Waterton Lakes NP, Canada

Happy Birthday Bob!!

Waterton-8

Cheers Mate!!

For Bob’s birthday we decided to drive to Waterton Lakes National Park in Canada. The epic vista of Prince of Wales Hotel and the peaks of Waterton greeted us as we approached the town on the shores of Upper Waterton Lake. The Hotel was constructed between 1926 and 1927, by the Great Northern Railway to lure American tourists north of the border during the prohibition era. The hotel was named after the Prince of Wales (later King Edward Vlll), in a transparent attempt to entice him to stay in the hotel on his visit to Canada in 1927, but the Prince stayed at a nearby ranch instead. We made dinner reservations to celebrate Bob’s birthday, then we went off to explore Waterton and some of the scenic drives. First we had a celebratory beer at a hotel on the edge of the Lake. Then we drove up to Cameron Lake at the end of the Akamina Parkway. At an elevation of 5400 feet this picturesque alpine lake, an aquamarine jewel nestled in the basin of the Rocky Mountains, offers the pristine beauty of a remote mountain environment. We walked out on the wharf for some photos and watched as a man went for a swim in the cool water. I would love to join him but not this time. Click on thumbnail to view images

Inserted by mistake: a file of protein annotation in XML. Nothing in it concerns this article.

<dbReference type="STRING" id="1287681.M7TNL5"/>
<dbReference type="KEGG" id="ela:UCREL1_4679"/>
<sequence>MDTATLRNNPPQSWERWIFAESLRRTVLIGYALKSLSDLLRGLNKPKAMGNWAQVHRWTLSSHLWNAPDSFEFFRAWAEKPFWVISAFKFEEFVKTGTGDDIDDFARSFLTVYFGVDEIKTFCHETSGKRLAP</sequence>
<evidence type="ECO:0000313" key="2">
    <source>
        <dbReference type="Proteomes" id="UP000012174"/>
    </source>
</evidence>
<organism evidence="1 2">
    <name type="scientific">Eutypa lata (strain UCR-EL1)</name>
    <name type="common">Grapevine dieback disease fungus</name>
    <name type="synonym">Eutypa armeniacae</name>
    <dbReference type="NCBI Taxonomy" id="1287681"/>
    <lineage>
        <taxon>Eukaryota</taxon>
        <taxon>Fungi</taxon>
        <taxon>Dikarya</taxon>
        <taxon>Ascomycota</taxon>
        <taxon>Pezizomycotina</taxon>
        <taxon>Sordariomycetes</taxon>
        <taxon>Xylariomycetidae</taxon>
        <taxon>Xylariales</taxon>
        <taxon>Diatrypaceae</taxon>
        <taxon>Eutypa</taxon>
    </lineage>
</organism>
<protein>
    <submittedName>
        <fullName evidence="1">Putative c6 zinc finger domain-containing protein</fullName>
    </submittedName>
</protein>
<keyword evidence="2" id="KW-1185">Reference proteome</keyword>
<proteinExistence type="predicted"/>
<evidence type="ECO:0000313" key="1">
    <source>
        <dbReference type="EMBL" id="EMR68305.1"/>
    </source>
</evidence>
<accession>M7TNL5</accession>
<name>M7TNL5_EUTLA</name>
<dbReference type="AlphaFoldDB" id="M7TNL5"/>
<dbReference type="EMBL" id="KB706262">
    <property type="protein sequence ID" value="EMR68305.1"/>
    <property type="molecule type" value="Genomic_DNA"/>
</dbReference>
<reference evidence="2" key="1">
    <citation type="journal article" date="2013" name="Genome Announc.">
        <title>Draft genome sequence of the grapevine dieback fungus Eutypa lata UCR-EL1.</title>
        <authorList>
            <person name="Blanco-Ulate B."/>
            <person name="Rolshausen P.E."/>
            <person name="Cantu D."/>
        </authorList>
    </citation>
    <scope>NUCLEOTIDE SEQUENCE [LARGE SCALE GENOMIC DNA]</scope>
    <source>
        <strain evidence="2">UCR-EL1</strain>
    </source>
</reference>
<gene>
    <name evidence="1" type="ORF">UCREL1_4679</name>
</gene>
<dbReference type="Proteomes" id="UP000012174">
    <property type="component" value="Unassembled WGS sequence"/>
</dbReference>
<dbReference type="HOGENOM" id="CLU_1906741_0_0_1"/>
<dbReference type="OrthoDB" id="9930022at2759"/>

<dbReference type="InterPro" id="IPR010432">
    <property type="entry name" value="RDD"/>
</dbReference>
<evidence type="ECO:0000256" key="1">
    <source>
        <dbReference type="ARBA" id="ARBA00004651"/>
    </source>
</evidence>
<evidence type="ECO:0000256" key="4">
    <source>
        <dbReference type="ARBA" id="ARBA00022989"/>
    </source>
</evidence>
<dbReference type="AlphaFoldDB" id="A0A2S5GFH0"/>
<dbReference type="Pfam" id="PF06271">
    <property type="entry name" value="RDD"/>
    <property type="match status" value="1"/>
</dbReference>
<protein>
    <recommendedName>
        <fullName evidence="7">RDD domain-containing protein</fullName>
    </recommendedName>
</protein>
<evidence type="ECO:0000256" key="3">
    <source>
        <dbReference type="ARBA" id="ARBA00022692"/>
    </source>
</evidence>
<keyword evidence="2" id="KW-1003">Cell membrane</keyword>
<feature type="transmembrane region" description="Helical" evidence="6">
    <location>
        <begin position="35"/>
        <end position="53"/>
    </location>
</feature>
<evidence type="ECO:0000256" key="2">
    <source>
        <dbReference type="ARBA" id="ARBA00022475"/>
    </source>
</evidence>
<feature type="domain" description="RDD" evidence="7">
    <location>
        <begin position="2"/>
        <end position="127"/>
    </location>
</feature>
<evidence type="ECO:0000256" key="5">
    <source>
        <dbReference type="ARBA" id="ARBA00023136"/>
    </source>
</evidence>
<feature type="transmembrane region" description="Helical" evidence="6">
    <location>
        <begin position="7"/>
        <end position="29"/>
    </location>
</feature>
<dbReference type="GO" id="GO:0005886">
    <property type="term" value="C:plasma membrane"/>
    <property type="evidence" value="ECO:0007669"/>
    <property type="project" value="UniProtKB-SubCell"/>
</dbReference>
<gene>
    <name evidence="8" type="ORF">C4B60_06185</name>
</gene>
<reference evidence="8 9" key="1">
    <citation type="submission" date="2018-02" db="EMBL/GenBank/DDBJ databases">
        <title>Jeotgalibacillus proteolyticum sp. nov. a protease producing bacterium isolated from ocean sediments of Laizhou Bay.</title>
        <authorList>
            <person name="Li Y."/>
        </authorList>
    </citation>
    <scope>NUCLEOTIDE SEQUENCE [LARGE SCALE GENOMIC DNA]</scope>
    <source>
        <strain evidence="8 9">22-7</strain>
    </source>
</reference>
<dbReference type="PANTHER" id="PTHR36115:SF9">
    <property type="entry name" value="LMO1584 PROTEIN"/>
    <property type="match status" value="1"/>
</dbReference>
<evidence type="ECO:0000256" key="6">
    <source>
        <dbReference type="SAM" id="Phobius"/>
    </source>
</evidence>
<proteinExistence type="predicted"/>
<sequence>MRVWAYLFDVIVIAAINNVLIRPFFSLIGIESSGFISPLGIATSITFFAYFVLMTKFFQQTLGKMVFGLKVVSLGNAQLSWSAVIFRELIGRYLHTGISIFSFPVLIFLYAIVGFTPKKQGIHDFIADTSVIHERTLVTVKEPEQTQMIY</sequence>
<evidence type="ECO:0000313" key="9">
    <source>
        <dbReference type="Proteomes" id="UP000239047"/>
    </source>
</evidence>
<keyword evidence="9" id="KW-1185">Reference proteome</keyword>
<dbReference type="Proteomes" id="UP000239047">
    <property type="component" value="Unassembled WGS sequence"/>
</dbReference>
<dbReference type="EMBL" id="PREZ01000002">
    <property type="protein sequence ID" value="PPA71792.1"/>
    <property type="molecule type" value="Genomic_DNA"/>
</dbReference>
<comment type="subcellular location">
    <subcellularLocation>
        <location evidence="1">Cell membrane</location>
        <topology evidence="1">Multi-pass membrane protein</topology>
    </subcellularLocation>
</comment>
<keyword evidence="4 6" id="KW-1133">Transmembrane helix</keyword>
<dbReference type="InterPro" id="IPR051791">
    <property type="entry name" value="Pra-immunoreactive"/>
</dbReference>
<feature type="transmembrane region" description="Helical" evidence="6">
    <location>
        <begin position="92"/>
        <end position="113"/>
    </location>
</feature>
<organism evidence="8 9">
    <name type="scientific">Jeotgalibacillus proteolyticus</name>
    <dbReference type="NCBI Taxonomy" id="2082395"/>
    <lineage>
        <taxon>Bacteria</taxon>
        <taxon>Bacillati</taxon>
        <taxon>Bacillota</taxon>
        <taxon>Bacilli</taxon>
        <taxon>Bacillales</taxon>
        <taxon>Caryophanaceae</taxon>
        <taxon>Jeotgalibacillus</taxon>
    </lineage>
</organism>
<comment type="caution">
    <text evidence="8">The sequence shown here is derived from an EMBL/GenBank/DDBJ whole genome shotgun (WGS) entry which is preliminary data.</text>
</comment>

We drove back to the Prince of Wales Hotel for dinner, at a table overlooking Upper Waterton Lake, and watched as a storm came across the Lake and a forest fire started at the end of the Lake. All during dinner we watched as helicopters dropped water on the fire to control it from spreading to far and too fast. We ate a great dinner and thanks to Bob for having another fabulous birthday on the road! Driving back to Montana we had a beautiful view of the Chief Mountain ( also called Old Chief Mountain), rising over 5,000 feet above the Great Plains which are immediately east of the mountain. The mountain is one of the most prominent peaks and rock formations along the Rocky Mountain Front, known as the Lewis Overthrust. Chief Mountain remains sacred to many First Nations peoples from both the US and Canada. Natives from all over North America travel to the base of the mountain for sweet grass ceremonies, placing of prayer flags and other religious rites. It is a very impressive mountain and especially at sunset.